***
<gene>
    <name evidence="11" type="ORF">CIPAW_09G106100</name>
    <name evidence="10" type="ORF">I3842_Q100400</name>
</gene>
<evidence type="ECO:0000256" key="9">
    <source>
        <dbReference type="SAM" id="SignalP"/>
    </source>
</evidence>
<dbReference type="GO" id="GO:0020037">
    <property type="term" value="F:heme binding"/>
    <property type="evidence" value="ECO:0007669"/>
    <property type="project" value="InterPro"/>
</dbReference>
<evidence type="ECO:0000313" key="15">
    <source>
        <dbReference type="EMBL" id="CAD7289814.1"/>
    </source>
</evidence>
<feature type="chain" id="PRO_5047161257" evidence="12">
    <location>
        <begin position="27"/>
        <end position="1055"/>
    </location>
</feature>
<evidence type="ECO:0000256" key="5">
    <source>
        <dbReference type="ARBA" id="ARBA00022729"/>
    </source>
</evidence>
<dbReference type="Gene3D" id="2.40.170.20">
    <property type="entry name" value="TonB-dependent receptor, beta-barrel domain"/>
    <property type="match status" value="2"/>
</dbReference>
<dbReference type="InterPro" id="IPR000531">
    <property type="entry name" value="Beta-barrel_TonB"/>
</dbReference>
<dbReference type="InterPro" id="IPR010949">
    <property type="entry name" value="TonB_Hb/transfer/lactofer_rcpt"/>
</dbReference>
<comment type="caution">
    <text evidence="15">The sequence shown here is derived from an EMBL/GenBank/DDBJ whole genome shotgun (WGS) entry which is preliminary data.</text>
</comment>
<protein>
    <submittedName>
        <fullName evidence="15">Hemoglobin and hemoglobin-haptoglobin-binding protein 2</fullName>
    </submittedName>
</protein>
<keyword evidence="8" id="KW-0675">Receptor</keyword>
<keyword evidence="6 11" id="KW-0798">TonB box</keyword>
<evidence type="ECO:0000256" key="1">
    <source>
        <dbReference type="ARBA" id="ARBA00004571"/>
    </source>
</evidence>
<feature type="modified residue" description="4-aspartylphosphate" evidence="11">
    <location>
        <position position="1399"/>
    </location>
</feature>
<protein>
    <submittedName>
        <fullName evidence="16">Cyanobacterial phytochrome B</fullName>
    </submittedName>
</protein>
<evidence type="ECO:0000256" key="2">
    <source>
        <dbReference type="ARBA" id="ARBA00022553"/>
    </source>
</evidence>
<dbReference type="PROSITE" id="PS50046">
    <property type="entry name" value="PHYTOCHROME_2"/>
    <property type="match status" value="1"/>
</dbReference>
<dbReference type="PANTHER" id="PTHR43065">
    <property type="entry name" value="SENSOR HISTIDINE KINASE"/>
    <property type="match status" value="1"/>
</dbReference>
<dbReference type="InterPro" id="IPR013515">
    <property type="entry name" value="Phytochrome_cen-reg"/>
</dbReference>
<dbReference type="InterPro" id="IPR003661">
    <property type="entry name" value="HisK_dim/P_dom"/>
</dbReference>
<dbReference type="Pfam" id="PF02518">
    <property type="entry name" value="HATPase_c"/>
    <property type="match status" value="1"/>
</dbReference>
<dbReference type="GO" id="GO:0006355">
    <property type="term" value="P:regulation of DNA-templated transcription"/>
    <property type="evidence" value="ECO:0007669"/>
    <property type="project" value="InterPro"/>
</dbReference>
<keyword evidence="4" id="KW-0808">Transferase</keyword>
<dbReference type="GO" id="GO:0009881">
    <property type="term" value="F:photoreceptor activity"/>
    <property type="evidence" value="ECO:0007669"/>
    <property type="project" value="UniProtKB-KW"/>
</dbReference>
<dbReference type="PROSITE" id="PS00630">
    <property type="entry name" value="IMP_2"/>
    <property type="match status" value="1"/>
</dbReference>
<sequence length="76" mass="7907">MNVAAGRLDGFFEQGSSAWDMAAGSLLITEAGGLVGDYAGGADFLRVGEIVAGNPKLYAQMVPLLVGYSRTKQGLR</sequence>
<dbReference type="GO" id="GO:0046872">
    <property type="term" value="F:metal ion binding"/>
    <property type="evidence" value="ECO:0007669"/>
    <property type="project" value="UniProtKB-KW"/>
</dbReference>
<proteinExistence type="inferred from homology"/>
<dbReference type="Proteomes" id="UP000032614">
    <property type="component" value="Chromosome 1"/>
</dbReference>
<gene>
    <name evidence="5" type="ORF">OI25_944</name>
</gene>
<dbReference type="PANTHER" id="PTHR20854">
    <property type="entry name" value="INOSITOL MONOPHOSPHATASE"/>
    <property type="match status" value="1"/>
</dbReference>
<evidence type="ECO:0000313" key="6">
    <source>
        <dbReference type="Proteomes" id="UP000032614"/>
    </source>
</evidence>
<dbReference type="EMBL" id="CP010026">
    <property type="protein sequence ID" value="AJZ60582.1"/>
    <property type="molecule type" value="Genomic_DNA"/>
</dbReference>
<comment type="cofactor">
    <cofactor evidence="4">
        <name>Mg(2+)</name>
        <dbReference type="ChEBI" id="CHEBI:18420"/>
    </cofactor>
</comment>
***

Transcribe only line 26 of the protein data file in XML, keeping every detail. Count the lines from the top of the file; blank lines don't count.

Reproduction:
<evidence type="ECO:0000256" key="5">